Alber Elbaz Says He's Technologically Challenged

Alber Elbaz Says He's Technologically Challenged

>> In March, The New Yorker did a profile on Alber Elbaz that left him seeming unconfident and unhappy with himself.  Stephanie Seymour sat down with the Lanvin designer for the May 2009 issue of Interview and came away with a glimpse of a different side of Alber — one who doesn't mess with sexy clothes, small talk, or overeager interns.  There is one category, however, that Elbaz feels less than adequate in:

He knows his way around a dress, but can't work the remote.

I have no sense of direction, no technical skills. My boyfriend thinks that I stay with him just because he knows how to work the remote control at home. If it has buttons, I depend on him.  Sometimes I think that I am kind of either f*cked-up or dyslexic. Like, my brain doesn’t get it! Everything that has to do with a machine is hard. But I live with it now. I don’t have a complex about machines — I just don’t know how to use them.

He also likens designing to going into labor. »

He thinks designing fashion is like being pregnant.

I don’t have children. I’m always pregnant, but I never had kids. Obviously I’ve never been through labor, but I think that having a collection is the closest thing to it. You’re sweating, you’re in a good mood then a bad mood, you can’t stand it, you’re scared . . . The only thing you can do is close every door and stay on one level and protect yourself in order to be perfectly focused.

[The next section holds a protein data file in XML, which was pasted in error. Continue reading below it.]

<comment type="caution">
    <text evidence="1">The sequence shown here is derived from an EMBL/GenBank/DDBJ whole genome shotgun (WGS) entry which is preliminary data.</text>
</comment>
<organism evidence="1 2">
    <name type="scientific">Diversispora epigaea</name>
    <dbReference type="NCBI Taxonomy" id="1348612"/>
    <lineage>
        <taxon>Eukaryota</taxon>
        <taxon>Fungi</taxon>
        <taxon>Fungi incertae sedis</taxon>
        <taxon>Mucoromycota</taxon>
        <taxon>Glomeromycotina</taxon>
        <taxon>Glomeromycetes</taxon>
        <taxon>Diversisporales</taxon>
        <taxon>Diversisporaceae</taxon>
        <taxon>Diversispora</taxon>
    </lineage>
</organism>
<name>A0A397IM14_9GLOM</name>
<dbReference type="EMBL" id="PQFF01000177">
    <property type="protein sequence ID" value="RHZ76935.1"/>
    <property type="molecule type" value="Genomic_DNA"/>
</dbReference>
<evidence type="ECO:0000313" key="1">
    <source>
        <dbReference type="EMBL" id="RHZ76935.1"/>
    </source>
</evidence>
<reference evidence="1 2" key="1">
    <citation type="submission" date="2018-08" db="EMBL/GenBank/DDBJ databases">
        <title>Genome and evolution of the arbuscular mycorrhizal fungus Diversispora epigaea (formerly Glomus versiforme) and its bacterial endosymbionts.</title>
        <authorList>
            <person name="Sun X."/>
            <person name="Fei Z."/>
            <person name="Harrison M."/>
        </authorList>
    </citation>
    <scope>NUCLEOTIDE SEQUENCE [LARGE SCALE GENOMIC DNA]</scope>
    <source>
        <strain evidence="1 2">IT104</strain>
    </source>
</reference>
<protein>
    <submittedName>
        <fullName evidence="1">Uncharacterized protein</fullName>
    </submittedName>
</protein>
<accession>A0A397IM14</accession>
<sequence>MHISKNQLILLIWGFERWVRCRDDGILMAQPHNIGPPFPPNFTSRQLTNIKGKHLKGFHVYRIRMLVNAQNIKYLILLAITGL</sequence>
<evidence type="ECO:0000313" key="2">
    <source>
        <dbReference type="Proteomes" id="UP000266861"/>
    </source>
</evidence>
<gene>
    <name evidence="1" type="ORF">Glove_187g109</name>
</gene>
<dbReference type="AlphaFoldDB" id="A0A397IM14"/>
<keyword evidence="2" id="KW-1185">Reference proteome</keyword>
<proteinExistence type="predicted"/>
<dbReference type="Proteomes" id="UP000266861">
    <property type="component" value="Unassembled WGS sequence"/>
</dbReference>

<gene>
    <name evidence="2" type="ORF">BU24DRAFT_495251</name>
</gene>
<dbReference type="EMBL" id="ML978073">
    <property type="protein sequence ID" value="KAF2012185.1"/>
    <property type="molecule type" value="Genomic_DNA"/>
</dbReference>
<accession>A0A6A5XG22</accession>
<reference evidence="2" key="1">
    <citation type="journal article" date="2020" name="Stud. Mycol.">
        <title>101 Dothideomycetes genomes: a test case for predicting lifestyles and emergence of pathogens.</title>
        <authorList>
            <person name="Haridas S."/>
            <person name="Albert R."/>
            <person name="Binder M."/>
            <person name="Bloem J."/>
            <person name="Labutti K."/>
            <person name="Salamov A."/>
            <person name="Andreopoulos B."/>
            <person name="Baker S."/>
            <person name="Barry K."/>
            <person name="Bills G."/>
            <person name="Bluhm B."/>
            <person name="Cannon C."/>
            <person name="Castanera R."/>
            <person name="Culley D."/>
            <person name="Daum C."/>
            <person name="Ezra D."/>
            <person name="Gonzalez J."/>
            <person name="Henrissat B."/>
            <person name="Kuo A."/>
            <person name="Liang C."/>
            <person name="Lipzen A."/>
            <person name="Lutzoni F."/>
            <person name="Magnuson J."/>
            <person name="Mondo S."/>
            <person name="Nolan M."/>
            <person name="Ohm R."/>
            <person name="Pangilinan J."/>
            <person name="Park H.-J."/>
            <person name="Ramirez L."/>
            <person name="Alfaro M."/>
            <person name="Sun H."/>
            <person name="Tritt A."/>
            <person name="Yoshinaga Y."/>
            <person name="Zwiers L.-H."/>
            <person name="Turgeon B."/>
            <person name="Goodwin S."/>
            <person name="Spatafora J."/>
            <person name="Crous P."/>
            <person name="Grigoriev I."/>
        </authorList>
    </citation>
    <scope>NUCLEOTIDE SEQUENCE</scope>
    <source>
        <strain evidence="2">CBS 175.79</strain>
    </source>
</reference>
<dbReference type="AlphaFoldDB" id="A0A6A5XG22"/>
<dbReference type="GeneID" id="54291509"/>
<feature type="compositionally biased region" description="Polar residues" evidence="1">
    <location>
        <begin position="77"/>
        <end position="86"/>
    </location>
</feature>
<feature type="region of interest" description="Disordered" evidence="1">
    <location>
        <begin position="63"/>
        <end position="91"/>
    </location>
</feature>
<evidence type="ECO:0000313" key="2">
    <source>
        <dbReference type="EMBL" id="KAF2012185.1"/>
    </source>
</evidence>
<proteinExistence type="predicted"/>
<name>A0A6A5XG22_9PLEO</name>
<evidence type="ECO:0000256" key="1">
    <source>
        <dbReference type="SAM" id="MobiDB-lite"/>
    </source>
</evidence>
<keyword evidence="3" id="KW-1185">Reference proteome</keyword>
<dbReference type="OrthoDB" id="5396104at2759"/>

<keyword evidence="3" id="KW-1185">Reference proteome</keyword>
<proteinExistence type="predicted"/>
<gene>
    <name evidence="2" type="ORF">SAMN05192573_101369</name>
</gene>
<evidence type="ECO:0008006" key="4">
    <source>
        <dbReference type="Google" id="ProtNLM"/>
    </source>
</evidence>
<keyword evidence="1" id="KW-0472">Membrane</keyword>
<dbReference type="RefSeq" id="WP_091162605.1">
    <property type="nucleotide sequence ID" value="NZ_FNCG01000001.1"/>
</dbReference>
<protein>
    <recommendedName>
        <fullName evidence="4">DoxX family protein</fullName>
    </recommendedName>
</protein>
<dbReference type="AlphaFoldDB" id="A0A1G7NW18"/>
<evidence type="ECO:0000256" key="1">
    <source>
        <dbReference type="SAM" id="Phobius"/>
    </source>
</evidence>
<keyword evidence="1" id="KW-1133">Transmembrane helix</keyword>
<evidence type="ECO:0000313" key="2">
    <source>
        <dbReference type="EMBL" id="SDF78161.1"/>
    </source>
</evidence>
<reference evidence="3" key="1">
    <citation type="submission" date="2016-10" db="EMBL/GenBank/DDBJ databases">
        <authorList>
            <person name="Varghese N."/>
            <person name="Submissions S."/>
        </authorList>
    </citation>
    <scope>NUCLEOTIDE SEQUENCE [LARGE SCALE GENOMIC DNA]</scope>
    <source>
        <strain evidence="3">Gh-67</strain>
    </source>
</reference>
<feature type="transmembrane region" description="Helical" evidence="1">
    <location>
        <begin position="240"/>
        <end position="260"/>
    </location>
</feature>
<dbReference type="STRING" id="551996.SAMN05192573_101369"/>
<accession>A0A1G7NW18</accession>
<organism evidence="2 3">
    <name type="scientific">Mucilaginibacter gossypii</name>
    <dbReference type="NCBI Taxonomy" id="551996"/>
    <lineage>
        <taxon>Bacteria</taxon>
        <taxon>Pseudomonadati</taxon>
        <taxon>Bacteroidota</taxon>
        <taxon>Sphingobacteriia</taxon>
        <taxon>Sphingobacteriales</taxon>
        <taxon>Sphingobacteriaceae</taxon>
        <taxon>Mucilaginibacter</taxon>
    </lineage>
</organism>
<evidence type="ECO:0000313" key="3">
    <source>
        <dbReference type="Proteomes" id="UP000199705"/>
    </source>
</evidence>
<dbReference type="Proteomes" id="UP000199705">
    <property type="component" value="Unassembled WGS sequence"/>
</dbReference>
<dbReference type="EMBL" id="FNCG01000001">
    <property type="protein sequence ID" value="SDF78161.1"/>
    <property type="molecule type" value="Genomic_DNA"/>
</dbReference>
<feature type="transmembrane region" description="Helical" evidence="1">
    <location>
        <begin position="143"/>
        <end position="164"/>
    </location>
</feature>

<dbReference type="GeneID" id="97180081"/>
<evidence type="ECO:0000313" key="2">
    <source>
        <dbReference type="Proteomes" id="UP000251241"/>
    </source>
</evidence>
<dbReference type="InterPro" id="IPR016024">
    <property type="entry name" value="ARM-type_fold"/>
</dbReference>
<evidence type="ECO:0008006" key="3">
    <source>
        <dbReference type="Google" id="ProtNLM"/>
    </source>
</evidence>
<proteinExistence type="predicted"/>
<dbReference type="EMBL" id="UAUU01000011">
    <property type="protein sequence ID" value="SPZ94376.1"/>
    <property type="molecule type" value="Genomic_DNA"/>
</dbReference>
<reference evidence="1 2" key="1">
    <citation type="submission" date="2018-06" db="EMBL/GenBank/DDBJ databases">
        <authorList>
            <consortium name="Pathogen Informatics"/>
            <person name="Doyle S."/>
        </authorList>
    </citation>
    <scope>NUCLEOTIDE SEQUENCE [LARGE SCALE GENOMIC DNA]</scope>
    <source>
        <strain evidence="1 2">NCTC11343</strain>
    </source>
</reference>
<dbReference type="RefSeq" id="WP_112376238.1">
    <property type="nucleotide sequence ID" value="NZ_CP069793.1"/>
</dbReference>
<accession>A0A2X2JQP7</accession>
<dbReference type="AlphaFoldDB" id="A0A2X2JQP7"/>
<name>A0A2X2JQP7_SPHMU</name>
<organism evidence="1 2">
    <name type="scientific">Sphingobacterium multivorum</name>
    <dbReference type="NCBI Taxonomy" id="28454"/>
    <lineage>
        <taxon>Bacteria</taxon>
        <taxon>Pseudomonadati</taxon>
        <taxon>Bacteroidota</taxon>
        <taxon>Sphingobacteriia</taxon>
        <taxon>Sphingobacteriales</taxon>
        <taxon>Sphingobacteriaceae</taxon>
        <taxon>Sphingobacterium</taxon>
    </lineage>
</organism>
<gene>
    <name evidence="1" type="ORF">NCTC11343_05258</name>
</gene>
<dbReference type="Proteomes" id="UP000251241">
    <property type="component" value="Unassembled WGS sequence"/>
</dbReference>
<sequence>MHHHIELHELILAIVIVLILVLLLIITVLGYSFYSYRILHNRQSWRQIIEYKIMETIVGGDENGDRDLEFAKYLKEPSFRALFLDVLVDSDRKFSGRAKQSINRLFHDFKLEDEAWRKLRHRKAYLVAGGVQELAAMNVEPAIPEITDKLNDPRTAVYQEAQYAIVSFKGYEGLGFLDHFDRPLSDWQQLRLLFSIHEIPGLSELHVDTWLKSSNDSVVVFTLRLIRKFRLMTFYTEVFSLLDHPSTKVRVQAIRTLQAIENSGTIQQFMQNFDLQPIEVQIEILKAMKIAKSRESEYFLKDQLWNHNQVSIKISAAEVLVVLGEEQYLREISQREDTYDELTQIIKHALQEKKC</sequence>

He's not a fan of sexy.

You see, I’m not into the sexy thing, where you need to make everything glamorous and sexy. I always find it a bit opportunist, coming in with cleavage and saying, “Hello, darling.”

He can't take talking about the weather.

I hardly eat out when I am in Paris. I don’t do lunch dates because it cuts my day. I rarely go out now. I rarely do parties. I don’t do dinners for 10 where you talk about the weather. I can’t take it. I’d rather eat at the studio, because we know each other and we won’t talk about the weather . . . So there is a starting point.

He likes the idea of food bring people together.

We all eat together at the studio. I have interns who are in charge of the food. At first they were angry. They had their masters degrees in fashion or art and they didn’t feel like they should have to go and buy food. But I said to them, “By going out and buying food for everyone, you’ll get to know Paris, and you can practice your French.” I think when our relationship starts with food bringing people together, it gets deeper. I think relationships get closer when you share more things than work . . . They talk about desire, they talk about what it is that they feel like having today.
*image: source

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